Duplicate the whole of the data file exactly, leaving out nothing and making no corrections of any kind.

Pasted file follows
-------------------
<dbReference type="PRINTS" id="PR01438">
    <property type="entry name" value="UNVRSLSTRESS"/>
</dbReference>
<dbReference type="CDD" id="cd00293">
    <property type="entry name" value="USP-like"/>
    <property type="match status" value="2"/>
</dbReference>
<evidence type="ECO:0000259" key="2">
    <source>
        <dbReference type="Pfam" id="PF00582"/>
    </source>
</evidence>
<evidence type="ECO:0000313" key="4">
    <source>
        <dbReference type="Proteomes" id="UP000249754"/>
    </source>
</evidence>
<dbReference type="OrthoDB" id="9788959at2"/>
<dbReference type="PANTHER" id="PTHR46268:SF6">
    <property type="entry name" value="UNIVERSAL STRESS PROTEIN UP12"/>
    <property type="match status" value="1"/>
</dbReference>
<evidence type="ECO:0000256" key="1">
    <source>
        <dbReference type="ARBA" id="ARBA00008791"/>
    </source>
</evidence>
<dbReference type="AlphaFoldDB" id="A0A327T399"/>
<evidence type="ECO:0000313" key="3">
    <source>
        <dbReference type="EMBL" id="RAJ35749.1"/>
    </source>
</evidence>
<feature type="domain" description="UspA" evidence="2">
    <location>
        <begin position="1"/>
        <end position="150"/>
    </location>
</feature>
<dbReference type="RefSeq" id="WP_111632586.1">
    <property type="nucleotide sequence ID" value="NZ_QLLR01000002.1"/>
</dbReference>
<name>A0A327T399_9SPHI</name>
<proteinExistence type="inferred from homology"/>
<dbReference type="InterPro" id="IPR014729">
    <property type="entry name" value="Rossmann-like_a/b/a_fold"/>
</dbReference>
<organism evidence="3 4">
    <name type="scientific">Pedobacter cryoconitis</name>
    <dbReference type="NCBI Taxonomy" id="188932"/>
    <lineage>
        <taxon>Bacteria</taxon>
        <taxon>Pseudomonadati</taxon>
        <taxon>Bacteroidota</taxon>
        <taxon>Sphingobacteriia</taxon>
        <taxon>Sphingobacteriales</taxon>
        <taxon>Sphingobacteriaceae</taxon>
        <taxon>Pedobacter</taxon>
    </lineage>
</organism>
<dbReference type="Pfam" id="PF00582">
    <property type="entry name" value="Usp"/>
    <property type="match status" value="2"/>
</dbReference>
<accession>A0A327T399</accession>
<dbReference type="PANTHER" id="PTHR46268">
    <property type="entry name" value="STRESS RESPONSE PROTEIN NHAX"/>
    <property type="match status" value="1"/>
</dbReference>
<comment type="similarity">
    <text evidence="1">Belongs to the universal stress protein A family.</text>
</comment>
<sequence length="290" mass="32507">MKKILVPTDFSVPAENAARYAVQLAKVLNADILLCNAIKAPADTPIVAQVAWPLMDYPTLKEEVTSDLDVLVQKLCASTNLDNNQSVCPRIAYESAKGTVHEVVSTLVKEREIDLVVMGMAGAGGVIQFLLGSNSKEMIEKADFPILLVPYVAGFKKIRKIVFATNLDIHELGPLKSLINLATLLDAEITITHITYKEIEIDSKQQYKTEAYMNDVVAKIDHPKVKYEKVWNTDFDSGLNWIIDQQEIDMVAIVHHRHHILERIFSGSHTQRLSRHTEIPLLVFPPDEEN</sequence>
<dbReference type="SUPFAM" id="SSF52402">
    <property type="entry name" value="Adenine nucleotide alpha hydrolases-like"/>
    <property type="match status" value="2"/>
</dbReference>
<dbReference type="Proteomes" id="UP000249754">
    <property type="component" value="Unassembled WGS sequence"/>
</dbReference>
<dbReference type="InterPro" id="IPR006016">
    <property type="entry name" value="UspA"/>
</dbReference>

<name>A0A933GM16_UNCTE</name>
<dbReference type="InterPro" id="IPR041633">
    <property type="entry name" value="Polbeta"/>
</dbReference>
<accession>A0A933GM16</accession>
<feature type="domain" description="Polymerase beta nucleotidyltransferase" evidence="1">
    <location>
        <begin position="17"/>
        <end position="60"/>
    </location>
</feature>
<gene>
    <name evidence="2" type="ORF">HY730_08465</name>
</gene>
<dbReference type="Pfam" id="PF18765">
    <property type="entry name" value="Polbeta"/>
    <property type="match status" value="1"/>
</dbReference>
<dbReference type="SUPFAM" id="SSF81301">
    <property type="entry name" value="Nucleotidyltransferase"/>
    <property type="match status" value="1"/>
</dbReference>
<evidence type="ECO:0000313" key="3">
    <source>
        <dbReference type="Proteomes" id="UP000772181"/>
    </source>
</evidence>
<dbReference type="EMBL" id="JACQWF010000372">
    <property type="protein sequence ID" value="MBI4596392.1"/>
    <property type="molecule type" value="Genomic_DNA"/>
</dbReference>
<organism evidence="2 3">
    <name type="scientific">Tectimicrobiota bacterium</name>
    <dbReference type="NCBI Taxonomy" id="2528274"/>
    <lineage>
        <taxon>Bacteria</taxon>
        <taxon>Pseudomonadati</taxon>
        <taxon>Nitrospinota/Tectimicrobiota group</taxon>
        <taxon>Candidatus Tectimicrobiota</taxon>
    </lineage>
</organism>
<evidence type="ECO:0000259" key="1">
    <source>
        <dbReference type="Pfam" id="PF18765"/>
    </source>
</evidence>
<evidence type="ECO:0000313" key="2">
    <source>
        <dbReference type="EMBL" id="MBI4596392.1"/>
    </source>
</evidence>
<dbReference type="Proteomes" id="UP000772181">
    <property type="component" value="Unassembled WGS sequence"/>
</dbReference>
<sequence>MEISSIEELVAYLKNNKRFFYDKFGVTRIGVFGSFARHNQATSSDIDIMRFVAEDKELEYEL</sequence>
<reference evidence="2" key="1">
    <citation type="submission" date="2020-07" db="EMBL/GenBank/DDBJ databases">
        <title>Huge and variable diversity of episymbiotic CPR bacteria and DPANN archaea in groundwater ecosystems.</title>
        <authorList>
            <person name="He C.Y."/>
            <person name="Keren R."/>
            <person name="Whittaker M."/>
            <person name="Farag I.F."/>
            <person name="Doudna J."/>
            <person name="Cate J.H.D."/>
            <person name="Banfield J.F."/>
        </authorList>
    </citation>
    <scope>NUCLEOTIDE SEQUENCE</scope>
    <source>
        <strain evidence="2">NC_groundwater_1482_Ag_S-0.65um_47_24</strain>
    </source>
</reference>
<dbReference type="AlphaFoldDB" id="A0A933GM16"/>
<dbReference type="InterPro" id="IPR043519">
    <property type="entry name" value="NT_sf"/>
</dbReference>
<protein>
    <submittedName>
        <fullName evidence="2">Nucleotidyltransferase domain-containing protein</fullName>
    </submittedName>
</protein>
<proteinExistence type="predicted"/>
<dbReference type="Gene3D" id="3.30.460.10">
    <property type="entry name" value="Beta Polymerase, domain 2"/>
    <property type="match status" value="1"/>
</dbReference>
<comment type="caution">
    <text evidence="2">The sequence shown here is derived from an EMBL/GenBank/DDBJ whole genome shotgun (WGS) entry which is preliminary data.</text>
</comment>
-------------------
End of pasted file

<dbReference type="PRINTS" id="PR01438">
    <property type="entry name" value="UNVRSLSTRESS"/>
</dbReference>
<dbReference type="CDD" id="cd00293">
    <property type="entry name" value="USP-like"/>
    <property type="match status" value="2"/>
</dbReference>
<evidence type="ECO:0000259" key="2">
    <source>
        <dbReference type="Pfam" id="PF00582"/>
    </source>
</evidence>
<evidence type="ECO:0000313" key="4">
    <source>
        <dbReference type="Proteomes" id="UP000249754"/>
    </source>
</evidence>
<dbReference type="OrthoDB" id="9788959at2"/>
<dbReference type="PANTHER" id="PTHR46268:SF6">
    <property type="entry name" value="UNIVERSAL STRESS PROTEIN UP12"/>
    <property type="match status" value="1"/>
</dbReference>
<evidence type="ECO:0000256" key="1">
    <source>
        <dbReference type="ARBA" id="ARBA00008791"/>
    </source>
</evidence>
<dbReference type="AlphaFoldDB" id="A0A327T399"/>
<evidence type="ECO:0000313" key="3">
    <source>
        <dbReference type="EMBL" id="RAJ35749.1"/>
    </source>
</evidence>
<feature type="domain" description="UspA" evidence="2">
    <location>
        <begin position="1"/>
        <end position="150"/>
    </location>
</feature>
<dbReference type="RefSeq" id="WP_111632586.1">
    <property type="nucleotide sequence ID" value="NZ_QLLR01000002.1"/>
</dbReference>
<name>A0A327T399_9SPHI</name>
<proteinExistence type="inferred from homology"/>
<dbReference type="InterPro" id="IPR014729">
    <property type="entry name" value="Rossmann-like_a/b/a_fold"/>
</dbReference>
<organism evidence="3 4">
    <name type="scientific">Pedobacter cryoconitis</name>
    <dbReference type="NCBI Taxonomy" id="188932"/>
    <lineage>
        <taxon>Bacteria</taxon>
        <taxon>Pseudomonadati</taxon>
        <taxon>Bacteroidota</taxon>
        <taxon>Sphingobacteriia</taxon>
        <taxon>Sphingobacteriales</taxon>
        <taxon>Sphingobacteriaceae</taxon>
        <taxon>Pedobacter</taxon>
    </lineage>
</organism>
<dbReference type="Pfam" id="PF00582">
    <property type="entry name" value="Usp"/>
    <property type="match status" value="2"/>
</dbReference>
<accession>A0A327T399</accession>
<dbReference type="PANTHER" id="PTHR46268">
    <property type="entry name" value="STRESS RESPONSE PROTEIN NHAX"/>
    <property type="match status" value="1"/>
</dbReference>
<comment type="similarity">
    <text evidence="1">Belongs to the universal stress protein A family.</text>
</comment>
<sequence length="290" mass="32507">MKKILVPTDFSVPAENAARYAVQLAKVLNADILLCNAIKAPADTPIVAQVAWPLMDYPTLKEEVTSDLDVLVQKLCASTNLDNNQSVCPRIAYESAKGTVHEVVSTLVKEREIDLVVMGMAGAGGVIQFLLGSNSKEMIEKADFPILLVPYVAGFKKIRKIVFATNLDIHELGPLKSLINLATLLDAEITITHITYKEIEIDSKQQYKTEAYMNDVVAKIDHPKVKYEKVWNTDFDSGLNWIIDQQEIDMVAIVHHRHHILERIFSGSHTQRLSRHTEIPLLVFPPDEEN</sequence>
<dbReference type="SUPFAM" id="SSF52402">
    <property type="entry name" value="Adenine nucleotide alpha hydrolases-like"/>
    <property type="match status" value="2"/>
</dbReference>
<dbReference type="Proteomes" id="UP000249754">
    <property type="component" value="Unassembled WGS sequence"/>
</dbReference>
<dbReference type="InterPro" id="IPR006016">
    <property type="entry name" value="UspA"/>
</dbReference>

<name>A0A933GM16_UNCTE</name>
<dbReference type="InterPro" id="IPR041633">
    <property type="entry name" value="Polbeta"/>
</dbReference>
<accession>A0A933GM16</accession>
<feature type="domain" description="Polymerase beta nucleotidyltransferase" evidence="1">
    <location>
        <begin position="17"/>
        <end position="60"/>
    </location>
</feature>
<gene>
    <name evidence="2" type="ORF">HY730_08465</name>
</gene>
<dbReference type="Pfam" id="PF18765">
    <property type="entry name" value="Polbeta"/>
    <property type="match status" value="1"/>
</dbReference>
<dbReference type="SUPFAM" id="SSF81301">
    <property type="entry name" value="Nucleotidyltransferase"/>
    <property type="match status" value="1"/>
</dbReference>
<evidence type="ECO:0000313" key="3">
    <source>
        <dbReference type="Proteomes" id="UP000772181"/>
    </source>
</evidence>
<dbReference type="EMBL" id="JACQWF010000372">
    <property type="protein sequence ID" value="MBI4596392.1"/>
    <property type="molecule type" value="Genomic_DNA"/>
</dbReference>
<organism evidence="2 3">
    <name type="scientific">Tectimicrobiota bacterium</name>
    <dbReference type="NCBI Taxonomy" id="2528274"/>
    <lineage>
        <taxon>Bacteria</taxon>
        <taxon>Pseudomonadati</taxon>
        <taxon>Nitrospinota/Tectimicrobiota group</taxon>
        <taxon>Candidatus Tectimicrobiota</taxon>
    </lineage>
</organism>
<evidence type="ECO:0000259" key="1">
    <source>
        <dbReference type="Pfam" id="PF18765"/>
    </source>
</evidence>
<evidence type="ECO:0000313" key="2">
    <source>
        <dbReference type="EMBL" id="MBI4596392.1"/>
    </source>
</evidence>
<dbReference type="Proteomes" id="UP000772181">
    <property type="component" value="Unassembled WGS sequence"/>
</dbReference>
<sequence>MEISSIEELVAYLKNNKRFFYDKFGVTRIGVFGSFARHNQATSSDIDIMRFVAEDKELEYEL</sequence>
<reference evidence="2" key="1">
    <citation type="submission" date="2020-07" db="EMBL/GenBank/DDBJ databases">
        <title>Huge and variable diversity of episymbiotic CPR bacteria and DPANN archaea in groundwater ecosystems.</title>
        <authorList>
            <person name="He C.Y."/>
            <person name="Keren R."/>
            <person name="Whittaker M."/>
            <person name="Farag I.F."/>
            <person name="Doudna J."/>
            <person name="Cate J.H.D."/>
            <person name="Banfield J.F."/>
        </authorList>
    </citation>
    <scope>NUCLEOTIDE SEQUENCE</scope>
    <source>
        <strain evidence="2">NC_groundwater_1482_Ag_S-0.65um_47_24</strain>
    </source>
</reference>
<dbReference type="AlphaFoldDB" id="A0A933GM16"/>
<dbReference type="InterPro" id="IPR043519">
    <property type="entry name" value="NT_sf"/>
</dbReference>
<protein>
    <submittedName>
        <fullName evidence="2">Nucleotidyltransferase domain-containing protein</fullName>
    </submittedName>
</protein>
<proteinExistence type="predicted"/>
<dbReference type="Gene3D" id="3.30.460.10">
    <property type="entry name" value="Beta Polymerase, domain 2"/>
    <property type="match status" value="1"/>
</dbReference>
<comment type="caution">
    <text evidence="2">The sequence shown here is derived from an EMBL/GenBank/DDBJ whole genome shotgun (WGS) entry which is preliminary data.</text>
</comment>